The Oracle of Omaha has given up on Oracle, the company

Risk manager.
Risk manager.
Image: Reuters/Shannon Stapleton
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The Oracle of Omaha doesn’t see a future for technology company Oracle.

According to regulatory documents filed this week, Berkshire Hathaway—the multibillion-dollar holding company headed by legendary investor Warren Buffett—dumped its $2.1 billion stake in Oracle after holding it for a single quarter.

It’s not clear what caused the sudden change of heart, or even the initial purchase from the normally technology-cautious investor. Besides a sudden dip around Christmas Eve, Oracle’s share price has traded in a fairly narrow range. After years of steady growth, the database company’s fortunes have waned in recent quarters. But Berkshire’s filings only reveal holdings at the end of quarters, so we know that the Oracle stake it held at the end of the third quarter disappeared at the end of the fourth, but not whether Buffett’s firm gained or lost money on the sale.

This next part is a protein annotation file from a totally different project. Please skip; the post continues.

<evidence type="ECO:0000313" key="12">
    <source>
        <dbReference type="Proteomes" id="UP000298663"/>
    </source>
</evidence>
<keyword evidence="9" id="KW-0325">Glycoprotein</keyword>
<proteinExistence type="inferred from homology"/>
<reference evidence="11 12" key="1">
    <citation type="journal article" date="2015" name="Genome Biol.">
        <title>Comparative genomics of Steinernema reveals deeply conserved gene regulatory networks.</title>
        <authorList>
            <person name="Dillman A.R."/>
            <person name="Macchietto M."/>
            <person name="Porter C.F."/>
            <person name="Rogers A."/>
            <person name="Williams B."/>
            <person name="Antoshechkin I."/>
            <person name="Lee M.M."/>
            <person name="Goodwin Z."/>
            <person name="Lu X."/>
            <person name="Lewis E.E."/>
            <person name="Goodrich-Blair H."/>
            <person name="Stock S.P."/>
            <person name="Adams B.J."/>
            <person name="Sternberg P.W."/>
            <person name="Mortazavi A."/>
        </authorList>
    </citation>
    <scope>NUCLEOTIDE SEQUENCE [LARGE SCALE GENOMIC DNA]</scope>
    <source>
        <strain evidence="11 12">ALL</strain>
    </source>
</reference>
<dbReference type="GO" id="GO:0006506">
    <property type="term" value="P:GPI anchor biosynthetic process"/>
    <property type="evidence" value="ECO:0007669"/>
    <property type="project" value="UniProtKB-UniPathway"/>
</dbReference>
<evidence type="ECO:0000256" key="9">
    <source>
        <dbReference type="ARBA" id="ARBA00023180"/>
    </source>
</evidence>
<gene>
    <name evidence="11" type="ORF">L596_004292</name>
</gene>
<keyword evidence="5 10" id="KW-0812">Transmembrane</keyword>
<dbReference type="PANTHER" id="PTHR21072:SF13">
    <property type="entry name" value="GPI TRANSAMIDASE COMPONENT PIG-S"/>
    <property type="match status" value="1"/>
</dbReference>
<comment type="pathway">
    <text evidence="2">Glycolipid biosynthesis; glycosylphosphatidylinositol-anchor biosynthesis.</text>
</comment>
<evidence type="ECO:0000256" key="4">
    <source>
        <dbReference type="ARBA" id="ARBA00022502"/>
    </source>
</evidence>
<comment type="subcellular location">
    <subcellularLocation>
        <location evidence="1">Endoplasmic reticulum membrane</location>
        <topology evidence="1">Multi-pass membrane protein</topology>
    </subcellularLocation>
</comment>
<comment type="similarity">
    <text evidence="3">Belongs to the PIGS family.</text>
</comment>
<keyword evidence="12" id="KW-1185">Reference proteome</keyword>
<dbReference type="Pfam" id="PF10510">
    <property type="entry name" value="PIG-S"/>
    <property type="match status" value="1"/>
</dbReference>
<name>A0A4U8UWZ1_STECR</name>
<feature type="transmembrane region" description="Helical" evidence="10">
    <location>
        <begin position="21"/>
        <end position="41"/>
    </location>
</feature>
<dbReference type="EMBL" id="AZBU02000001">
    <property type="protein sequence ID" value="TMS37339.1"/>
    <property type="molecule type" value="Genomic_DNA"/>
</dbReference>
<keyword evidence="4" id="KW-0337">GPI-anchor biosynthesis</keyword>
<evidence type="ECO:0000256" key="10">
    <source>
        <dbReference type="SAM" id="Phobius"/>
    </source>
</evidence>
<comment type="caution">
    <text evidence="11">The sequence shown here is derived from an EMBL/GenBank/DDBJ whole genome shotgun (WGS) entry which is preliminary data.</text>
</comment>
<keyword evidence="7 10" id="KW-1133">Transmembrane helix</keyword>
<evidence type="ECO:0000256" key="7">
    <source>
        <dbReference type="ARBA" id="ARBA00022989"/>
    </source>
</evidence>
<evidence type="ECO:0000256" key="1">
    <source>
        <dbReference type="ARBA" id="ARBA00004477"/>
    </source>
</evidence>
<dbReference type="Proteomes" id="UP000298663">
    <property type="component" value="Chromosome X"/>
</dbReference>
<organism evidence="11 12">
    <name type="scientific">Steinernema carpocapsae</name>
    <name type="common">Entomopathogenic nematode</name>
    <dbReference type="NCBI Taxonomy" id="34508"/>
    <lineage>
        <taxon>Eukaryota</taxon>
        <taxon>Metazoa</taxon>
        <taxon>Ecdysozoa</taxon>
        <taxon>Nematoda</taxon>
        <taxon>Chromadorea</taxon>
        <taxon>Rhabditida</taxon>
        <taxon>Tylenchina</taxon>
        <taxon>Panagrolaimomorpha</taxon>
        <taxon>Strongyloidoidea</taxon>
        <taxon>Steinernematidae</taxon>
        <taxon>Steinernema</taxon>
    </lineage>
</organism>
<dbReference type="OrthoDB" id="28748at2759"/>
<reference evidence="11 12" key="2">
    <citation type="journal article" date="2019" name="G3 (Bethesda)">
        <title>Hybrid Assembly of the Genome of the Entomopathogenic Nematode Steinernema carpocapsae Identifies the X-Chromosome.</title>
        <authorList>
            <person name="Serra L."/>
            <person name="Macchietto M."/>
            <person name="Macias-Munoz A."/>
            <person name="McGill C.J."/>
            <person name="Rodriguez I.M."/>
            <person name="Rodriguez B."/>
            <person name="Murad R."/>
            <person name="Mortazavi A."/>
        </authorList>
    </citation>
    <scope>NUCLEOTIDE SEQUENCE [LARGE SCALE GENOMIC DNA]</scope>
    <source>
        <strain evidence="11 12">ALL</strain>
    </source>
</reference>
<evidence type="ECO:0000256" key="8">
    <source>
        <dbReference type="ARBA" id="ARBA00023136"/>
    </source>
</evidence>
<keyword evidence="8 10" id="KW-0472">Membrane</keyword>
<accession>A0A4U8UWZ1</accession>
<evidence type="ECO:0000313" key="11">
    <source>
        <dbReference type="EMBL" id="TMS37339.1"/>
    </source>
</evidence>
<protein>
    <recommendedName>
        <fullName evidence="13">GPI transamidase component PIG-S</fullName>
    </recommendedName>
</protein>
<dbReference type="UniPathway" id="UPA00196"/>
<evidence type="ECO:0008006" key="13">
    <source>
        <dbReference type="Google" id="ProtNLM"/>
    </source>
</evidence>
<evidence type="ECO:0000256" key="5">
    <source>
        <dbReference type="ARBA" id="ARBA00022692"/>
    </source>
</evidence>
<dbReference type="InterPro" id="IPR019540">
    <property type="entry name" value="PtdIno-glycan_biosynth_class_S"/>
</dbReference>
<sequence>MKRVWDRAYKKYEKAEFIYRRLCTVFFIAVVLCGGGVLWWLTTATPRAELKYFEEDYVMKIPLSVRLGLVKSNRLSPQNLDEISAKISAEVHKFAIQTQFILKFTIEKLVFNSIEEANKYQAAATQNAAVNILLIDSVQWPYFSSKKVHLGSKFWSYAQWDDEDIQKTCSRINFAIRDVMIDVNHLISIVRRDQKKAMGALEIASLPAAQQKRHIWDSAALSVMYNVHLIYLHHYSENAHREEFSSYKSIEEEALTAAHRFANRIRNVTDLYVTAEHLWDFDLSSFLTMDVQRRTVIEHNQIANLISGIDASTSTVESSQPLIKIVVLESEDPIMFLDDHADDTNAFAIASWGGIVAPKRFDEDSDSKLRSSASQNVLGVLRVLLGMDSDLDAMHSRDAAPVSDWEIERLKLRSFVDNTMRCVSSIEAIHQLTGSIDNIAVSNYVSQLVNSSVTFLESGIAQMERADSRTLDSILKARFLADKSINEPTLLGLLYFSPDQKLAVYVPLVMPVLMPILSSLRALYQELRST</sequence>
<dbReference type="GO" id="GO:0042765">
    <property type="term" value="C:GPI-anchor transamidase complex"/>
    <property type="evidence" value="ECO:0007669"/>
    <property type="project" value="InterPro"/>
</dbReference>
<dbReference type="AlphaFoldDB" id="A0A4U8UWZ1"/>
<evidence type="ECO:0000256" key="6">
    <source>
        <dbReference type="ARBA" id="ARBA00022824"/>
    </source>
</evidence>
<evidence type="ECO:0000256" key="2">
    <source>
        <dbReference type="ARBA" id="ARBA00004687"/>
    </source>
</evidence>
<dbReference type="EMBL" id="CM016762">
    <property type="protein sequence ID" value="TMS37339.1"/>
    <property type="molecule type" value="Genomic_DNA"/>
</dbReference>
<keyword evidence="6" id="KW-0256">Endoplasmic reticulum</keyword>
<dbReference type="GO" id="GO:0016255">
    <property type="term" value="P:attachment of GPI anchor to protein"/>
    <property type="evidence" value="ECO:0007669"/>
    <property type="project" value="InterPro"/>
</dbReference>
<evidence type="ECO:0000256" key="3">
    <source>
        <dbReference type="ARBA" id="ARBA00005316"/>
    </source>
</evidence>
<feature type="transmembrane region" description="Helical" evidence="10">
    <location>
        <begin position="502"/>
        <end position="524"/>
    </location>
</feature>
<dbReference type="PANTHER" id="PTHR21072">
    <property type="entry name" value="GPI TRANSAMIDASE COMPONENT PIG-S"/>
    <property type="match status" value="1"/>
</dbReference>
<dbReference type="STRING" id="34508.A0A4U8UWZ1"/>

Berkshire trimmed other technology holdings at the end of 2018, too: it held 249.6 million Apple shares at the end of the fourth quarter, down from 252.5 million at the end of the quarter before. With a value of around $39 billion, this is by far the group’s largest single investment. Amid reports of falling iPhone sales in China and elsewhere, Apple’s share price has fallen in the past six months by around 20%.

According to the filing, Buffett is looking beyond technology companies to old-economy stalwarts such as banks, cars, and petroleum. Berkshire boosted its holdings in JPMorgan, Bank of America, and General Motors, and opened a position in Canadian oil and gas producer Suncor Energy.

Berkshire’s stakes in Kraft and Coca-Cola remained unchanged, despite a rough stretch for companies. Yesterday, Coke’s shares suffered their worst day in a decade. (Buffett loves fast food and has said he drinks five cans of Coke a day.)

The market pays attention when Berkshire reveals its holdings. JPMorgan got a jolt on the news, while Oracle’s shares sagged.